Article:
There are so many stories out in the world right now of inclusivity and being aware of the people around you and celebrating differences and not judging people at first glance. It strikes me that this is also very appropriate for people with  chronic illnesses. Yes, I have a serious chronic illness that I do my best to manage but I certainly don’t walk around with a sign on myself announcing this. I don’t look in the mirror and see chronic pancreatitis and I don’t let it define who I am. But, it is there and will always be there. It also reminds me that there are millions of people walking around everyday with their own chronic conditions and their own special needs and sets of circumstances. It reminds me that I need to treat everyone with kindness and respect, just as I want to be treated. 
I’d love to hear your thoughts!

Happy Sewing! And wishing everyone good health!

Friday, May 10, 2019

Metallic neutral sheath dress, jacket and skirt

 This garment ensemble is long overdue to be blogged. It all started last spring during Design 2 intensive with Sarah Veblen. One of my exercises was to work on and develop what neutral means to me in fashion, design and sewing. It was a great time for me to explore this since I was also in great need of new work clothes.

The designs were all developed by me with some design considerations given to me by Sarah.

The Sheath Dress 
The sheath dress was one that I had been wanting to create for a long time and I had so much fun working on a master pattern that has since morphed into so many designs! For instance, I took my base master sheath dress pattern and modified it to create this metallic neutral.

I started with sketching some ideas for a dress and then added a jacket and then thought that a skirt addition would make a mini capsule perfect for work trips.

I modified the pattern by:
  • Raising the front neckline
  • Lowering the back neckline
  • Adding extended shoulder for a sort of cut on cap sleeve
  • Side fronts and side backs cut on the bias
  • The front piece was split horizontally with a curved line to take advantage of the lines and nap of the silk dupioni
  • Addition of a tab and small button to the back vent. The button matches the jacket buttons. Just a different scale.
  • Addition of a welt zipper pocket in the right side front piece

The dress fabric is a lightweight metallic striped silk dupioni, underlined with silk organza and line with ambiance lining. I purchased the silk from Fabrications shop at the ASG national meeting when it was in Indianapolis a couple years ago.

The Jacket
With the dress completed, I moved onto the jacket. The fabric for the jacket was a gift from my great friend, Wendy Grossman who blogs over at The Couture Counsellor. I knew that I wanted the jacket front shape to echo the curve of the bodice on the dress front. But in a very delicate way. In my mock up i tried a couple different placements for the curved front and I had to be careful to place it in such a way that I did not accentuate my full tummy.

With the jacket front shape adjusted, the rest of the construction was fairly simple. Except that I had to match the basket weave as perfectly as possible! I also wanted to pull in the elements of the dress in a way that the set really went with each other and not just a jacket that looked good with the dress. So, in addition to the front waist curve, I also used the dress silk dupioni fabric to create pleated details on the jacket.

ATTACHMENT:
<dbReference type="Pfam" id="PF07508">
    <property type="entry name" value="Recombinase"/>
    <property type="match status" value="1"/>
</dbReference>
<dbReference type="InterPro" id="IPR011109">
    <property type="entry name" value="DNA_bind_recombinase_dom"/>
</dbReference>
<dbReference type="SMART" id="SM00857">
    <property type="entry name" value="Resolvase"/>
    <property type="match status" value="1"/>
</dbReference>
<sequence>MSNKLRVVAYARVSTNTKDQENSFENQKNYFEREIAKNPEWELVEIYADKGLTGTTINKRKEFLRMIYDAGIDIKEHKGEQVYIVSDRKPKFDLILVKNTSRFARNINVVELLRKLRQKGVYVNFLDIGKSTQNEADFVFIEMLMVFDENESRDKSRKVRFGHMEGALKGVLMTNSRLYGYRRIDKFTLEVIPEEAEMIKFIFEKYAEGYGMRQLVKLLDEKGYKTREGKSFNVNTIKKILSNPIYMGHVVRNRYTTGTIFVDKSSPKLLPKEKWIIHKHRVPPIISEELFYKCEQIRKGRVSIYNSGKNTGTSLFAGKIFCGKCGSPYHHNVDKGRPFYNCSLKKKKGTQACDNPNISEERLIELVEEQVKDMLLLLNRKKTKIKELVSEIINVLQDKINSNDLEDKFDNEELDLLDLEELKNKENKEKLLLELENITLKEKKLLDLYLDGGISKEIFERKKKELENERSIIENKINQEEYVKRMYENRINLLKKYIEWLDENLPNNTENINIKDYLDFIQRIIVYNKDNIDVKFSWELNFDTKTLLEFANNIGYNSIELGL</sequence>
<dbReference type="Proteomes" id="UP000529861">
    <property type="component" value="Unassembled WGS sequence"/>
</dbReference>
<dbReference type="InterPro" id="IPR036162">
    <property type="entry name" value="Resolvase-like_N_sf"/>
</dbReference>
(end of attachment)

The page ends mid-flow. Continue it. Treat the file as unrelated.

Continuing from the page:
I added:
  • pleated cuff treatment
  • pleated pocket treatment 
  • pleated collar/neck treatment (my favorite part) 

The main jacket pattern is made from my master princess seam jacket pattern and 3 piece sleeves with the under sleeve cut on the bias. I simply love using a 3 piece sleeve! It shapes and fits so nicely to my arms and it takes much less yardage overall when using a 3 -piece sleeve because the sleeve is in 3 pieces you can puzzle fit it into smaller areas.

For the lining used a silk remnant for the body portion, making sure to include a back pleat for ease and comfortable movement. The sleeves are lined with black ambiance lining. 

The Skirt
With the leftover basket weave fabric and ambiance lining, I made a matching skirt. Thinking that this would be a perfect skirt suit. However, I dont often wear it that way because I don't like the way the front yoke of the skirt looks when paired up with the jacket. This is a bit nit picky on my part. Instead of using darts on the skirt I choose to add in a yoke and cut it on the bias. My thought for doing it this way was that then I would not have to match the basket weave vertically between the jacket and the skirt. All I succeeded in doing was breaking up the line so that the eye is drawn right to the yoke. Not where I want peoples eyes staring at!! LOL!! From the back it looks amazing because the back yoke is covered by the jacket. 

The skirt pattern was developed from my basic a-line master skirt pattern. I transferred the darts into a yoke on the front and back.I also added in a 'secret' pocket on the inside facing. Works perfect for when I am working trade-shows and need to have a credit card/cash etc in a safe place.

A very good design learning opportunity for me. Luckily I have plenty of other tops and another jacket that goes very well with the skirt so it is not an orphan sitting in my closet! Plus I do also wear it as a skirt suit for work. It's not that bad....

 I mentioned above that I have another jacket in my closet that I made quite a few years ago that also works quite well with the sheath dress and the skirt. It is from a metallic denim/twill with a very wide stripe that worked perfectly for this garment. The pattern is one of Cynthia Guffey's - J5054. Her website is back up and running, but not sure for how long... so if you like, go buy it!

Happy Sewing!!!

Here is the princess showing off 2 new shirts and dancing in her new PJ's!! She loves coming over and picking out fabric for me to sew her new clothes :)